SC Lowy takes stake in Korea’s Shinmin

Distressed and illiquid assets specialist SC Lowy will likely gain a portfolio of South Korean non-performing loans by acquiring Shinmin from a troubled construction firm.
Korean banks face an NPL crunch, opening the door to distressed specialists
Korean banks face an NPL crunch, opening the door to distressed specialists

SC Lowy has announced the joint acquisition of a controlling stake in South Korea’s Shinmin Mutual Savings Bank in a deal that will likely give the Hong Kong-based firm a sizeable portfolio of non-performing loans (NPLs).

According to the deal terms, SC Lowy, a distressed and illiquid assets specialist, and Yuli PE have jointly acquired 86.9% of Shinmin from Korean construction company Samhwan Corporation. 

The price of the transaction was not disclosed, but Samhwan, in a statement to the Korea Exchange in July last year, said it would sell a  65.8% stake in Shinmin to the pair for Won4.2 billion ($3.9 million).

Korean regulatory approval for the deal was granted in October. Early this month, a Won16.5 billion rights issue for Shinmin was completed, which increased the total value of its equity capital to Won18.9 billion and took its tier one capital ratio to 20%, according to SC Lowy. It did not specify the bank’s tier one ratio prior to the rights issue.

SC Lowy and Yuli PE have each gained stake of 43.45% in Shinmin, which will be rebranded as Choeun Mutual Savings Bank. Last month, SC Lowy co-founder Lee Soocheon was appointed a managing director of the bank, while former Yuli PE chief executive Lee Ho-Jun took on the CEO title at Shinmin.

In a statement, SC Lowy describes the acquisition of Shinmin as a "natural extension" of its business that will enable it to “capitalise on the significant opportunities that will result from an onshore presence”, without elaborating. The firm declined a request for further comment by AsianInvestor.

Shinmin was delisted from Korea Exchange in February last year. It was among a string of delistings and closures of savings banks in the country over the past few years.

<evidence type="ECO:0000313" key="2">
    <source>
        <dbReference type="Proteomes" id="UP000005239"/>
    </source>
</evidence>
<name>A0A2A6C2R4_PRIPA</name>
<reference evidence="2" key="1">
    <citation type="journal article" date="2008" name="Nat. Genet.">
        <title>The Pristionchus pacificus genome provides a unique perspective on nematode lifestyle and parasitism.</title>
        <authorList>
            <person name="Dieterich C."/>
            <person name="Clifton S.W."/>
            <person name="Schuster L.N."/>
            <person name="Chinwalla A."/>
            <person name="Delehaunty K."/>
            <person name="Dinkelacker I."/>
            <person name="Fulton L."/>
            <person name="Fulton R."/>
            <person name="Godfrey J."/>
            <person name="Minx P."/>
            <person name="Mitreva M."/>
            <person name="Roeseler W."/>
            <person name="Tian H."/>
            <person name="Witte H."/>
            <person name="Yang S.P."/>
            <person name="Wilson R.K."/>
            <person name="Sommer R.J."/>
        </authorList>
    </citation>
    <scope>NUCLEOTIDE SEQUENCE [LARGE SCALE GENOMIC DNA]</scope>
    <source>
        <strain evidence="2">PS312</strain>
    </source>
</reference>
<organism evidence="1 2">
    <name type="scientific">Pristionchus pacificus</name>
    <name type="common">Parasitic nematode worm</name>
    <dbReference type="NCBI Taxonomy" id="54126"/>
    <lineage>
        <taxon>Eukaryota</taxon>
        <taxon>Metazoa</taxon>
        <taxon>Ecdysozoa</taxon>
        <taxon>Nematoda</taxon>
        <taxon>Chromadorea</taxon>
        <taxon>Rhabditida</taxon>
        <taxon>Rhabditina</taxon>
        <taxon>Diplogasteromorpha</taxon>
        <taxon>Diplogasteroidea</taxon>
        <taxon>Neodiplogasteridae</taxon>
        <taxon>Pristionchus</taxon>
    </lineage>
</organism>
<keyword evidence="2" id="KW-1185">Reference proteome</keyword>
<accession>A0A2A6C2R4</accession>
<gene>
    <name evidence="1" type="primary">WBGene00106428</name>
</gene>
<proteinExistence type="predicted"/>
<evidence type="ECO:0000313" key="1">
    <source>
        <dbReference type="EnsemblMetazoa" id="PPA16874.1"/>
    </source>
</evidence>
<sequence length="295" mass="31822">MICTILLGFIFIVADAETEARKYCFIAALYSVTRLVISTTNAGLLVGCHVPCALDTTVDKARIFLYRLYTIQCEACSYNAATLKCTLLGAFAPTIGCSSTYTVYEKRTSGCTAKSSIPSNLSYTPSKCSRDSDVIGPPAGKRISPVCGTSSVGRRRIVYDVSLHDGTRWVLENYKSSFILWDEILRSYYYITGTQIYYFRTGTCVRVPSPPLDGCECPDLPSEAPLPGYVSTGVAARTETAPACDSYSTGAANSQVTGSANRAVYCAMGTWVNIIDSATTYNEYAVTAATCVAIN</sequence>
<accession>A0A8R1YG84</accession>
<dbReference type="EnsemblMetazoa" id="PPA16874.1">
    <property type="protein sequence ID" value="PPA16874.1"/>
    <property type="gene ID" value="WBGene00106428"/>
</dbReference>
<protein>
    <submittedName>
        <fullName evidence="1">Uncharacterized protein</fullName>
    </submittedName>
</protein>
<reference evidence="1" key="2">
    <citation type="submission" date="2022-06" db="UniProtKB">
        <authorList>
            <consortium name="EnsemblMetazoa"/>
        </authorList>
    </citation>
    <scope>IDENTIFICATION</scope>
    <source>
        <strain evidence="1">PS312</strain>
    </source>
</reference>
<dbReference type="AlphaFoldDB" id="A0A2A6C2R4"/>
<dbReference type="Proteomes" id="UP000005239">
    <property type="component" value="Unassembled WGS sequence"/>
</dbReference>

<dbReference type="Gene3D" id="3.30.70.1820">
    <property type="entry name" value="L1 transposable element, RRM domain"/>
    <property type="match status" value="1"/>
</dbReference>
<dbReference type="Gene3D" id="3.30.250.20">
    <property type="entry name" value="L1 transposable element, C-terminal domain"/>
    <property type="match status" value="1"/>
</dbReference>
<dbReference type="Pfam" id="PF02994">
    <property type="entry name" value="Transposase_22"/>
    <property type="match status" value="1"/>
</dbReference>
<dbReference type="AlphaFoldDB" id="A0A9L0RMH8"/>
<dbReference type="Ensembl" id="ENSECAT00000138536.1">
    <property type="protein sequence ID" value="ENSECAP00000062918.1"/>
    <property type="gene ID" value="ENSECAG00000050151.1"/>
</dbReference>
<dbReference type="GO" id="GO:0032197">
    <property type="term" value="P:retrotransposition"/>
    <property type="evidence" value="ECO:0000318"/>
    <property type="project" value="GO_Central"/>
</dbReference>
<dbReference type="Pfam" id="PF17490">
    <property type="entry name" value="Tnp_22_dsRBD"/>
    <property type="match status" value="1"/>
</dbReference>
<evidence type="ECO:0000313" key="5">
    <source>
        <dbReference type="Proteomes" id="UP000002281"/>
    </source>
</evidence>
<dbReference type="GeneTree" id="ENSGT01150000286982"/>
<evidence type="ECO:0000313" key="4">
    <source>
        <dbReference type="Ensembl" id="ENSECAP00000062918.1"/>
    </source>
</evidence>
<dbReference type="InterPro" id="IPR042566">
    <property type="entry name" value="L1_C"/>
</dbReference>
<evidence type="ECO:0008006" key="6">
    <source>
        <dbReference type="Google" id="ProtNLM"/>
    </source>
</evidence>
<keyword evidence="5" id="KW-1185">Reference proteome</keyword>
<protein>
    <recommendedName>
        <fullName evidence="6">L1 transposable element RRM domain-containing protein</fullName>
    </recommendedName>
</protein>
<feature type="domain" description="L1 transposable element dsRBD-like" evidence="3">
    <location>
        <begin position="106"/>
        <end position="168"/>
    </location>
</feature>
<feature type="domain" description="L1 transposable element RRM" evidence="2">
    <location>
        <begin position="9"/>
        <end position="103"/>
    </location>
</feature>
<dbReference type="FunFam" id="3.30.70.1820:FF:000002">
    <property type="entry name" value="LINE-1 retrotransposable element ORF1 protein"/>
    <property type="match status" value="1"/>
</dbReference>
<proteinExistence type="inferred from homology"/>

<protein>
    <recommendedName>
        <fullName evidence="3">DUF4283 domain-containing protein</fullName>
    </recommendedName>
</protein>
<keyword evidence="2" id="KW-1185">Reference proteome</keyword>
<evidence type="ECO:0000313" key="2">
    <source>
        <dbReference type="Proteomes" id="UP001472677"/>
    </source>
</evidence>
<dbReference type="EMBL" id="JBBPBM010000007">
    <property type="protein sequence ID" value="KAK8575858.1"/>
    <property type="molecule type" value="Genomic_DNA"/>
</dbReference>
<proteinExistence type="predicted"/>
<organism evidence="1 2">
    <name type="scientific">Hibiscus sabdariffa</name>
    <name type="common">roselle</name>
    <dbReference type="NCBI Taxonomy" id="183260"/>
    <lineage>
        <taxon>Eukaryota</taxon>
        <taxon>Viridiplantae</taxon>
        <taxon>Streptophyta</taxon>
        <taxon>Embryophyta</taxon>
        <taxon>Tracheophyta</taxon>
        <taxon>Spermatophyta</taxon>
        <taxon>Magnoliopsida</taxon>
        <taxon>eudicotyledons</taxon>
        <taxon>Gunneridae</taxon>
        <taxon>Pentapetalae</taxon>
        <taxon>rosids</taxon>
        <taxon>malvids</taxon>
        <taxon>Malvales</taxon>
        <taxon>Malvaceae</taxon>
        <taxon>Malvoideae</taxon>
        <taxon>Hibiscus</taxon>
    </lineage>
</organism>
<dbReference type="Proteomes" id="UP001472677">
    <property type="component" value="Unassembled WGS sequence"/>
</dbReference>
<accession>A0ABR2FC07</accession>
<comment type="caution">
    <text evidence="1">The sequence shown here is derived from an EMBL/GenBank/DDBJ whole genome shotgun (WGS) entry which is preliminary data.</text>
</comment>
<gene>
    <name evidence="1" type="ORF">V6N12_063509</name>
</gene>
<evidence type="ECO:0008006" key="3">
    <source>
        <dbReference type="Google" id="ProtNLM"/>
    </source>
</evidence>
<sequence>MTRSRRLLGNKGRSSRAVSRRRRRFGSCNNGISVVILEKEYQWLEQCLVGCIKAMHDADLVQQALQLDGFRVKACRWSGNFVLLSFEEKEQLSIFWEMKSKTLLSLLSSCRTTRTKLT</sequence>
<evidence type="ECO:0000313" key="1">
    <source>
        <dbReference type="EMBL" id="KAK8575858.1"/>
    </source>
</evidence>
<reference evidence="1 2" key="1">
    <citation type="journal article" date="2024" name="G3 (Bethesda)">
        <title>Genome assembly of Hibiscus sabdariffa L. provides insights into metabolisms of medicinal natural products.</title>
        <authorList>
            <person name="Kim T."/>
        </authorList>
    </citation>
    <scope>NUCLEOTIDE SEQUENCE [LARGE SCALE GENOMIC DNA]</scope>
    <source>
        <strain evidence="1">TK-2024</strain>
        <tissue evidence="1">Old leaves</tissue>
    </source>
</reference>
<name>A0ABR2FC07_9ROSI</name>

Eleven out of 16 savings banks that announced earnings in the second half of 2012 had posted deficits, with Shinmin among them, according to government data cited by Korean media.

Korea’s banks have been burdened by NPLs, with smaller, so-called saving banks the first in the line to feel the strain.

In early 2011, the country’s top lenders pledged to help the saving banks – which have been particularly hit by insolvent property loans – but later that year backed down on their promise. 

Large lenders are also feeling the strain of NPLs on their books, accounting for 2.9% of Woori Bank loans as of the end of September 2013, according to Korean media, which citied Financial Supervisory Service (FSS) data. Kookmin Bank had a 1.9% bad loan ratio, while Standard Chartered Korea had 1.5% and Citibank Korea 1.4%.

Delinquent loans by all banks totalled Won12 trillion as of end-November, according to the most recent data available from the FSS.

Shinmin will likely have a sizable book of NPLs – a distressed asset that SC Lowy is familiar with. Earlier in their careers, co-founders Soocheon Lee and Michel Löwy cut their teeth investing in Korean  NPLs, along with those from Japan and Thailand. The pair had led Deutsche Bank’s Asian distressed products group before founding SC Lowy in 2009.

Little is known about SC Lowy’s partner in the Shinmin deal, Yuil PE. It has been described by SC Lowy as a private equity firm that participates in M&A, restructuring and buyout activities in Korea, that is leading numerous transactions on- and offshore.

Better known is the seller of Shinmin’s stake, Samwhan Corp – a mid-size Korean construction firm that fell into receivership for a six-month period ending in January last year. Samwhan sold assets and undertook a firm-wide restructuring to pay debts and slash costs.

The Shinmin deal follows SC Lowy’s $85 million debtor-in-possession financing last year to Korea Line Corp, a provider of marine transportation services.

¬ Haymarket Media Limited. All rights reserved.
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